People who talk about Wakefield High School often start with its disadvantages. They are clear enough, but only add to the importance of what an academic powerhouse the school has become.

Of Arlington's four high schools, Wakefield has the largest percentage of students (41 percent) with family incomes low enough to qualify for federal lunch subsidies. It also has a larger proportion of students whose parents speak a language other than English than any other secondary school in the county.

And yet, test records show, the boxy, old two- and three-story school on a hill above Leesburg Pike has emerged as one of the most academically challenging campuses in the country, and probably is one of the 10 most demanding regular enrollment schools serving low-income areas.

Wakefield has produced a recent national finalist in the Westinghouse Science Talent Search. Its Senior Project program requiring all 12th-graders to complete a major study or task is unique among public schools in the area. Its students carry a heavier load of Advanced Placement (AP) courses and tests than 95 percent of American high schools. It has built an advanced technology program that trains all ninth-graders in databases, desktop publishing, Visual Basic programming and PowerPoint presentation software, and it is moving toward long-term relationships with local employers in several electronic fields.

Principal Marie Shiels-Djouadi, a former nun, takes an aggressive approach to running the school and encourages students to keep a positive attitude toward their work. Her staff is accustomed to coaxing, prodding and sometimes just shoving students into some of the most difficult courses.

"I like the teachers and the administrators. They push us," said Ayesha King, a 16-year-old junior. She described the small learning communities, called houses, into which all ninth-graders are placed as part of Wakefield's Foundation Program for Academic Excellence. Students spend all day with a small team of teachers, who look for bits of unexpected effort and insight that can turn an alienated D student into an A-plus scholar.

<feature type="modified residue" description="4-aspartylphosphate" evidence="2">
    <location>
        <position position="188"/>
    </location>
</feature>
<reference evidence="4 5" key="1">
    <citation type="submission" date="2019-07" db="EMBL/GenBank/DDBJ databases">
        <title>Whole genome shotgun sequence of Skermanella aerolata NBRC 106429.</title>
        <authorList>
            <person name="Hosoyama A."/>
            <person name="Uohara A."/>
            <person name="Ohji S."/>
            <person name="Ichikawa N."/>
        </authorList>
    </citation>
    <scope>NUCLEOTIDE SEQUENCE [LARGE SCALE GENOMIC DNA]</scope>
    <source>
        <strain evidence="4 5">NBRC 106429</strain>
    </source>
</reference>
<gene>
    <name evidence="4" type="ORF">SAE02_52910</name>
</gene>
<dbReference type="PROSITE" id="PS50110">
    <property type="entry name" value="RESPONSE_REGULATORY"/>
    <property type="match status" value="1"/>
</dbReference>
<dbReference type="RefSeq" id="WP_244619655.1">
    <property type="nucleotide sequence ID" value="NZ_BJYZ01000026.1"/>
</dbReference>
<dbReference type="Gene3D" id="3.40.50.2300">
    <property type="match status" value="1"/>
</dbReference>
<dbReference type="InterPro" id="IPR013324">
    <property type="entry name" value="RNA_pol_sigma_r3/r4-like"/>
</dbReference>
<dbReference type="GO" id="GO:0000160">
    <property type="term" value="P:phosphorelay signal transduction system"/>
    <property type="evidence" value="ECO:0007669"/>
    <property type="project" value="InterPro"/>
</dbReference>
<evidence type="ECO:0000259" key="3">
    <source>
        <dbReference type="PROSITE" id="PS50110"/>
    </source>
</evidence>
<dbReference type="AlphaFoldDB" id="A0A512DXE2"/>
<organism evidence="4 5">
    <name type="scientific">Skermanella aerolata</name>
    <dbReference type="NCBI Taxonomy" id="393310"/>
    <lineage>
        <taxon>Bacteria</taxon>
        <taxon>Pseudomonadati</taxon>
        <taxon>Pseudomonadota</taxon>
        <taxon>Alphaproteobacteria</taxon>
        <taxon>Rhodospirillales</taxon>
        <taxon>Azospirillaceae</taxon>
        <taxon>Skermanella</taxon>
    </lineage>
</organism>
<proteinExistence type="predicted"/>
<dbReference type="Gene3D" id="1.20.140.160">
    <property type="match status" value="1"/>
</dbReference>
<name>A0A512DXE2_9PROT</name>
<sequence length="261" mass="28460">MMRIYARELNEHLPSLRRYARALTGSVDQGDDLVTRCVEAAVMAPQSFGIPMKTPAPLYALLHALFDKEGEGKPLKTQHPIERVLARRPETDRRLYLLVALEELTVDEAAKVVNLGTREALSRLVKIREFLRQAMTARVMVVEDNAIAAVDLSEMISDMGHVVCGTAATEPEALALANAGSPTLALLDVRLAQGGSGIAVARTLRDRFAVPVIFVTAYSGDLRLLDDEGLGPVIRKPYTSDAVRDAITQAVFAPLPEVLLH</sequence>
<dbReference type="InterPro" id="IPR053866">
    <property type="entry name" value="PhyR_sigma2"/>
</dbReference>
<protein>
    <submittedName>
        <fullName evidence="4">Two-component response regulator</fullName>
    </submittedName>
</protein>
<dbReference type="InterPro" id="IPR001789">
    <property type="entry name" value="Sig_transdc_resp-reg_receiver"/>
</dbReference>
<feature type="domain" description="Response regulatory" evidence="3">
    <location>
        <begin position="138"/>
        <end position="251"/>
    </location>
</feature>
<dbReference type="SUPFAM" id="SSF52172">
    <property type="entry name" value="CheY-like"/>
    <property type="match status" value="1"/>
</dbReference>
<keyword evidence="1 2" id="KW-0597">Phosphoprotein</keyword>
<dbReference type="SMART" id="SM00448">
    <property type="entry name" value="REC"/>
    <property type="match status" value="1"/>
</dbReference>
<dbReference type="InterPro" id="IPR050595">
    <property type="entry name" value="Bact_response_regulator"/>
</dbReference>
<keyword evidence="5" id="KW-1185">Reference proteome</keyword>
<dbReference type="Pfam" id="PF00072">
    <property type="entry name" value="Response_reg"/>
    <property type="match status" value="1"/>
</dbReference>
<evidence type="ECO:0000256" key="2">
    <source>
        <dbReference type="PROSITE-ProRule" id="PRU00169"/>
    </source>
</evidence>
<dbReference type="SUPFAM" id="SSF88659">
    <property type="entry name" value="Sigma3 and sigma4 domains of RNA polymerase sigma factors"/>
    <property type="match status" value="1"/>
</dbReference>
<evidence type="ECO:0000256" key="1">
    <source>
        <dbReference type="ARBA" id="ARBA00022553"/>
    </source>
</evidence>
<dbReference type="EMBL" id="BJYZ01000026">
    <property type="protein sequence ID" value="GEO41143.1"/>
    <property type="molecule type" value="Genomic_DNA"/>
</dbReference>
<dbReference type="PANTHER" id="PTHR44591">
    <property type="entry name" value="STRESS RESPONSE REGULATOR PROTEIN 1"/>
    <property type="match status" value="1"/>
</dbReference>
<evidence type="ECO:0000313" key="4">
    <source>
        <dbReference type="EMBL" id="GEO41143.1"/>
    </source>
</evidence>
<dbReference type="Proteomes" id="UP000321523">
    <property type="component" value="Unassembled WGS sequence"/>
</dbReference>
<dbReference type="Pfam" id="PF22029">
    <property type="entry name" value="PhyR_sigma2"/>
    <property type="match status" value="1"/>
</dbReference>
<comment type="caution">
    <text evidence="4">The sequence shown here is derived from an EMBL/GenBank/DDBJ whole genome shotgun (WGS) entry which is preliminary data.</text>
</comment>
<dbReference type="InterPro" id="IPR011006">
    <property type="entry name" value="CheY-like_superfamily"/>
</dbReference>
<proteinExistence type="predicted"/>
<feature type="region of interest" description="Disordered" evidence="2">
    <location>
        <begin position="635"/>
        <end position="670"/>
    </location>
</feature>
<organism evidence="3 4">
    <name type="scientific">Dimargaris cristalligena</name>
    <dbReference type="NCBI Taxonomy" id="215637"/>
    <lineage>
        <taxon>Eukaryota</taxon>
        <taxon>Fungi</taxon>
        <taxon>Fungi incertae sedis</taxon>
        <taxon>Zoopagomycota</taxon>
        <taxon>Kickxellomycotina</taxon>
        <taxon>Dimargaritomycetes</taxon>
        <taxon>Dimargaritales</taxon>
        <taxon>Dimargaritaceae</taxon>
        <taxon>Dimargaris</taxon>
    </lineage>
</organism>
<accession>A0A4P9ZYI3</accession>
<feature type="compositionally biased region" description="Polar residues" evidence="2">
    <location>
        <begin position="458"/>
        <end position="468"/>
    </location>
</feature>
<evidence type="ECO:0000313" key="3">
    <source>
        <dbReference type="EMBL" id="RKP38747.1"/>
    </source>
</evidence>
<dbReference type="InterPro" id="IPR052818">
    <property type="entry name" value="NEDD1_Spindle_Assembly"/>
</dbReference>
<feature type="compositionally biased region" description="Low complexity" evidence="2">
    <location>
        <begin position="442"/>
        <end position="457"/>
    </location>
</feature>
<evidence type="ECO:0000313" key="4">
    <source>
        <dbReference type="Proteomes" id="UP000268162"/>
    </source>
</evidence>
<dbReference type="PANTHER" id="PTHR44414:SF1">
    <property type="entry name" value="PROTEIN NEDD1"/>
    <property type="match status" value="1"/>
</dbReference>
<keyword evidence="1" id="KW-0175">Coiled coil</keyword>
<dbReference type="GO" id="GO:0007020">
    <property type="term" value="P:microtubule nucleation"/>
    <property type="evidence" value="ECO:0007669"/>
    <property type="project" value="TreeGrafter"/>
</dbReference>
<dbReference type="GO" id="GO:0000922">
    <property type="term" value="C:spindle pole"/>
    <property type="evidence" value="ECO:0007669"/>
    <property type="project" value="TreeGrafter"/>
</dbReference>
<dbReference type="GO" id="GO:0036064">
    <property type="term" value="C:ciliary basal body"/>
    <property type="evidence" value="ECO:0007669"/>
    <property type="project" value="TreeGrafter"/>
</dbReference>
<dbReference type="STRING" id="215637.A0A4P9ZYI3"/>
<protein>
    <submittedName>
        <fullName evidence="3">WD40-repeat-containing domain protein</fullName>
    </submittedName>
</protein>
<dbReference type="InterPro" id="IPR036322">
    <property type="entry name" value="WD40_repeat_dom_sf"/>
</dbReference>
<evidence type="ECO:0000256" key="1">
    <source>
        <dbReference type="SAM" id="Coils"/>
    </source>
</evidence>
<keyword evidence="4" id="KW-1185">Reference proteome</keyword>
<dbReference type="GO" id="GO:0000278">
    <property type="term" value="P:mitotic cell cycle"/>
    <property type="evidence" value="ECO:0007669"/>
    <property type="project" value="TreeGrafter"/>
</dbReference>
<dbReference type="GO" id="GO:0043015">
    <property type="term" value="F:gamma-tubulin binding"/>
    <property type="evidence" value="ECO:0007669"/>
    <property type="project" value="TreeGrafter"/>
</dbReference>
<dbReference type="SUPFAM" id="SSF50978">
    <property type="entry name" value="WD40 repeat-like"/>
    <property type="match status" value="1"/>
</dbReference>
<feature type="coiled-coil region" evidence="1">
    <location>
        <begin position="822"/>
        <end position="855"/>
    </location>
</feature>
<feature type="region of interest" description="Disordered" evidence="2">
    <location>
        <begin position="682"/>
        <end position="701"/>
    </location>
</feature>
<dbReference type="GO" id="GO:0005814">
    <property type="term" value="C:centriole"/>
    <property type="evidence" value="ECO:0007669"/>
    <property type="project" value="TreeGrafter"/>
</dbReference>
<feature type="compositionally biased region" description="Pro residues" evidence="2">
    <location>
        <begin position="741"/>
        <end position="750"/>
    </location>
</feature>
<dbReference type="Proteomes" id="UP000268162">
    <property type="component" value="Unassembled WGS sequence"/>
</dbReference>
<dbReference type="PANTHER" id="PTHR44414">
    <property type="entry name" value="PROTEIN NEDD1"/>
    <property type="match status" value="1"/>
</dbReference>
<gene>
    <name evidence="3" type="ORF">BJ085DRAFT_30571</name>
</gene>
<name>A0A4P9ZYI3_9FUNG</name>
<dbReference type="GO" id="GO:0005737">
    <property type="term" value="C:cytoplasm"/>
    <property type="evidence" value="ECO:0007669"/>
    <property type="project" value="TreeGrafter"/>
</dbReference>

At most American high schools, students are discouraged from enrolling in accelerated courses if their previous grades have been bad or their motivation weak. At Wakefield, counselors and teachers have displayed a contrary habit of anticipating the maturation of their students and looking for ways to give them more demanding work just as they reach the age where they can handle it.

One of last year's Wakefield graduates, Katrina Harpe, was admitted to Yale as a National Merit Scholar. Through most of her elementary and middle school years, she was never placed in a class for gifted students. She was a quiet child. Her parents did not have college degrees and did not ask for more enriched instruction. But the Wakefield staff identified her almost immediately as someone to point toward AP courses.

"We look around for the students who want to try," said Assistant Principal Doris Jackson. "We just continue to say to them, 'You can do it.' "

"At Wakefield," said Saiful Sikder a 17-year-old senior, "they just don't let you get by."

Wakefield had the usual problems of schools with many low-income children when, in 1987, then-Superintendent Arthur Gosling considered a drastic shock treatment--naming Shiels-Djouadi as principal. She had been an elementary school principal and an English-as-a-Second-Language specialist, dashing all over the district improving programs for failing children. She had the required knowledge and energy, but Shiels-Djouadi recalled, Gosling hesitated at appointing the county's first female high school principal.